Life is a delightful, complex, messy business. How do you respond to the existential human predicament? Do you wonder how best to balance your spiritual longings while honouring our ordinary human life? Here, Manjunaga offers reflections on the tendency to skip over the messy bits of ourselves (aka spiritual bypassing) as occupational hazard in the spiritual life.
We want things to be different, that is the force that drives growth but can also be a source of pain. How does the Dharma help us relate to our experience, including the difficult aspects, and help us transform those difficulties into wisdom.
Practising Buddhism (so much harder than understanding it) involves breaking the chain of the twelve negative links, or nidanas, by moving onto the spiral path, here described in its twelve stages. What is our usual reaction to things that are pleasant, things that are painful and things that are neutral? Sangharakshita gives us a clear description of the beginning of the Spiral Path, that of our response to Dukkha.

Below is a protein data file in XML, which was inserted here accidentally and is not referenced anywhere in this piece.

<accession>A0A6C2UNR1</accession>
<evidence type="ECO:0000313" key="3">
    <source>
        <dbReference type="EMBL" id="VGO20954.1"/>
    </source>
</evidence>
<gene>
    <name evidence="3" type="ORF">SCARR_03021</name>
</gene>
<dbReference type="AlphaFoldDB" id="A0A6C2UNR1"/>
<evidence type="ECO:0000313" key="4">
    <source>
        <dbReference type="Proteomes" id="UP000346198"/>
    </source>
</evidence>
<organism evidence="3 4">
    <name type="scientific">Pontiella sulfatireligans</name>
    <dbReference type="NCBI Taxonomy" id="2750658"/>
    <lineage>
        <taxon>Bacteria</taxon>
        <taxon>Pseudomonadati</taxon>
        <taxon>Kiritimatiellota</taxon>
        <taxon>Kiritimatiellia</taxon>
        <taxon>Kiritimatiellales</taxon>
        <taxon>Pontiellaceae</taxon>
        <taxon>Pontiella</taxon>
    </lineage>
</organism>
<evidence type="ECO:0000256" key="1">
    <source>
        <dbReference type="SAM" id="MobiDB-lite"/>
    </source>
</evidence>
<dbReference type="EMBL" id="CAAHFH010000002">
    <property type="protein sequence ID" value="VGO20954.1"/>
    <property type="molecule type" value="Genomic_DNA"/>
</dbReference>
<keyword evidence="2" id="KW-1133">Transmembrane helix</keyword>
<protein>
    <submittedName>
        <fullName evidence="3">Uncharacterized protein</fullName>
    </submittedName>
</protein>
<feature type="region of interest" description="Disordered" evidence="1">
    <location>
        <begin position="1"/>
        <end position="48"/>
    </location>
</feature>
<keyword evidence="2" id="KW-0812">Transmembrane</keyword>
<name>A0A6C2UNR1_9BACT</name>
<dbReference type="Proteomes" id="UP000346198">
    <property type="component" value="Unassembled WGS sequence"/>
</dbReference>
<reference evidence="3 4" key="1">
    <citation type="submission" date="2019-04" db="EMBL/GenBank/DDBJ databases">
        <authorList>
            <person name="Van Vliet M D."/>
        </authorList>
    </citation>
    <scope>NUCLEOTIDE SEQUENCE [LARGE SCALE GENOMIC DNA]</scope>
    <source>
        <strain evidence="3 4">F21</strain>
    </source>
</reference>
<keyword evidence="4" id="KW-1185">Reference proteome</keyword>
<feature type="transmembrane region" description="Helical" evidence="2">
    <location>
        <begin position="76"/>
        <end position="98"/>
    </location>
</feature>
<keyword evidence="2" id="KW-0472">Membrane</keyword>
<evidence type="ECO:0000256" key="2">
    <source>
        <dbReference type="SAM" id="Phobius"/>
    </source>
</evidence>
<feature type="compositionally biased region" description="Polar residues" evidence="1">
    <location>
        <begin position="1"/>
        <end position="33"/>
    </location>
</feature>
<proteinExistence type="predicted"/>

Most of our life strategies are to avoid pain. We can ask ourselves - Do I want to be bound by suffering, or free from suffering? Aryajaya describes the movement towards the Three Jewels as a development of faith and effective Going for Refuge.
Nirvana is described as great bliss, that arises when grasping at self and other has vanished. A stream of uninterrupted creative activity, the Buddha is the supreme example of this. Here Padmavajra offers a deep dive into the Dhammapada, verses 277-279, on impermanence, dukkha and insubstantiality.